The Romans are known for their ingenuity: aqueducts, road systems, daily newspapers, cement, sanitation, elements of social care, welfare and our modern legal system all come from them. That’s without even taking into account their military and tactical know-how.
However, I was surprised to find out they may also have created something that seems more adequate in a classroom at Hogwarts, rather than imperial Rome: unbreakable, flexible glass, or vitrum flexile, to say it as they would. Now, if you ask me, “flexible glass” is an oxymoron: glass is, by definition fragile and highly breakable, so how can it bend? We should ask an anonymous glassmaker of the times of Emperor Tiberius – the one reigning, according to the Gospels, when Jesus Christ was born – who apparently came out with this life-changing, epochal invention but … fell into oblivion with it.
Let’s take things in the right order. Glass was already known to the ancient Egyptians, even though we usually associate it with the Phoenicians, who were not only expert makers but also discovered many of its uses. As they were a people of traders, glassware turned into one of their main trading and exchange goods.
The Romans themselves became skillful glassmakers, as attested by the numerous findings – jars, cups, plates, bowls – we’ve been unearthing since the glorious discipline of archaeology came to exist. Yet, no sign of flexible glass anywhere, at least tangibly, because ancient sources do mention it, in more than one occasion. Great names of Latin literature spent words about it, Pliny the Elder and Petronius above all, with mentions made also by Suetonius and Cassius Dio. These are notable Latin writers, whose talents spanned from science and history – Pliny with his Naturalis Historia – to satire – Petronius and his Satyricon – so it’s safe to bet flexible glass was something Romans spoke about quite a lot it was mentioned in their works.
Both have similar tellings of the story, but their attitude toward it is pretty different. According to Petronius, a Roman glassmaker managed to obtain an audience with Emperor Tiberius to show his spectacular invention, unbreakable glass. He presented the Emperor with a cup, which Tiberius examined carefully and then returned to its owner. Once he had it back in his own hands, the glassmaker threw it to the floor, under the surprised gaze of all. But that was nothing compared to the amazement that must have filled the imperial hall when not only the cup didn’t break, but it merely showed a small dent which its maker quickly repaired with a hammer.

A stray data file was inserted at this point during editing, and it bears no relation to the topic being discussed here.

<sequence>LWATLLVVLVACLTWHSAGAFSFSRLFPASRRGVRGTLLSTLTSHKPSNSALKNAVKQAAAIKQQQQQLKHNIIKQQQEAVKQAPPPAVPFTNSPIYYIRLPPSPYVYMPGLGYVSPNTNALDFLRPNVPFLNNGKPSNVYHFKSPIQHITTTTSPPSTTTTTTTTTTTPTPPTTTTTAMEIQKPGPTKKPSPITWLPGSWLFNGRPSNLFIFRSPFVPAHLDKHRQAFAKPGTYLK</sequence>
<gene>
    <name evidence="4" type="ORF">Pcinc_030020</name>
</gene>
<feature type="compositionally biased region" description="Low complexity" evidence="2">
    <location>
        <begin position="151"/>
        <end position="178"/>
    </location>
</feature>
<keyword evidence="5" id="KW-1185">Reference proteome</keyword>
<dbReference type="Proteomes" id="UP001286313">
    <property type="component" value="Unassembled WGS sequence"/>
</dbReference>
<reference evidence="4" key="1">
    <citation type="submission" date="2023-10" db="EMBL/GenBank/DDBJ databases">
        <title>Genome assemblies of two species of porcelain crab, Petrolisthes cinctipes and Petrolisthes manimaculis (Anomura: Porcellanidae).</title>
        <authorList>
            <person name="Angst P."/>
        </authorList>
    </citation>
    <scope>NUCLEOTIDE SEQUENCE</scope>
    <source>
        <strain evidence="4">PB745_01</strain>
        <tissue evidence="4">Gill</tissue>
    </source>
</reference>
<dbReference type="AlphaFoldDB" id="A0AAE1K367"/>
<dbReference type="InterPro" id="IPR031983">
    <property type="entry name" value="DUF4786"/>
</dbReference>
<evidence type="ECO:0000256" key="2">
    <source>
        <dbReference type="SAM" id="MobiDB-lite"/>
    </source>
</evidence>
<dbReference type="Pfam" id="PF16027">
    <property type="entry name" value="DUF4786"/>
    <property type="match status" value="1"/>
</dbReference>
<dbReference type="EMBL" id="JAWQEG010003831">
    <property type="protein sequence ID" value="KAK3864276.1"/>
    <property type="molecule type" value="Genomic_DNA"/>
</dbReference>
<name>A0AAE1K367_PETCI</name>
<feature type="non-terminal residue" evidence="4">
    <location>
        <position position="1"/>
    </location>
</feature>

So, what do you think the Emperor did? He had the poor glassmaker imprisoned and sentenced to death. Why? Because its invention – of which, by the way, he carried the secret to the Otherworld – could potentially reduce the value of precious metals like gold and silver.
Pliny the Elder’s own rendition of the story is a tad drier than Petronius’ but the gist is the same: a Roman glassmaker invents flexible glass thinking, quite rightly, to have created the next best thing after sliced bread but, instead of obtaining imperial approval, he has his workshop closed down. Pliny gives the same reasons as Petronius for Tiberius’ decision: the Emperor was afraid that the new material could devalue precious metals. The great writer and military man, however, gives us more information about the story: he tells us that there was no real proof of it. In other words, it may well have been an ancient-times urban legend.
Considering we haven’t come across any artifact made of flexible glass in centuries of archaeological excavations up and down the lands of the old empire, Pliny’s considerations don’t seem too far-fetched. If something as revolutionary as indestructible glass was invented, most glass vessels and utensils would have been made of it. But nothing. It’s also difficult to imagine that such a life-changing discovery didn’t cross geographical boundaries and historical epochs to become ubiquitous throughout the Empire and, later, also in Medieval Europe.
So, it seems that flexible glass may not be, in the end, one of Rome’s many inventions, but the idea was pretty innovative for the times. It’s interesting to spend some words about the actual feasibility of it. According to the website The Archeologist, our imperial glassmaker could have well created the material: he only needed to have access to boric acid or borax and add it to the glass mixture, because that would make the material stronger and almost unbreakable. The problem is that, at the time, neither borax nor boric acid were known to the Romans. Historical records show that both were, eventually, imported to Italy from Eastern Europe during the Middle Ages, when they were commonly used especially by goldsmiths. The mineral was also found in Maremma – so not that far from Rome – but only in the 19th century. And while it’s not impossible our glassmaker had somehow access to borax in the early decades of the Roman Empire, it remains quite unlikely.
It really looks like flexible glass is something that can only be made at Hogwarts, in the end…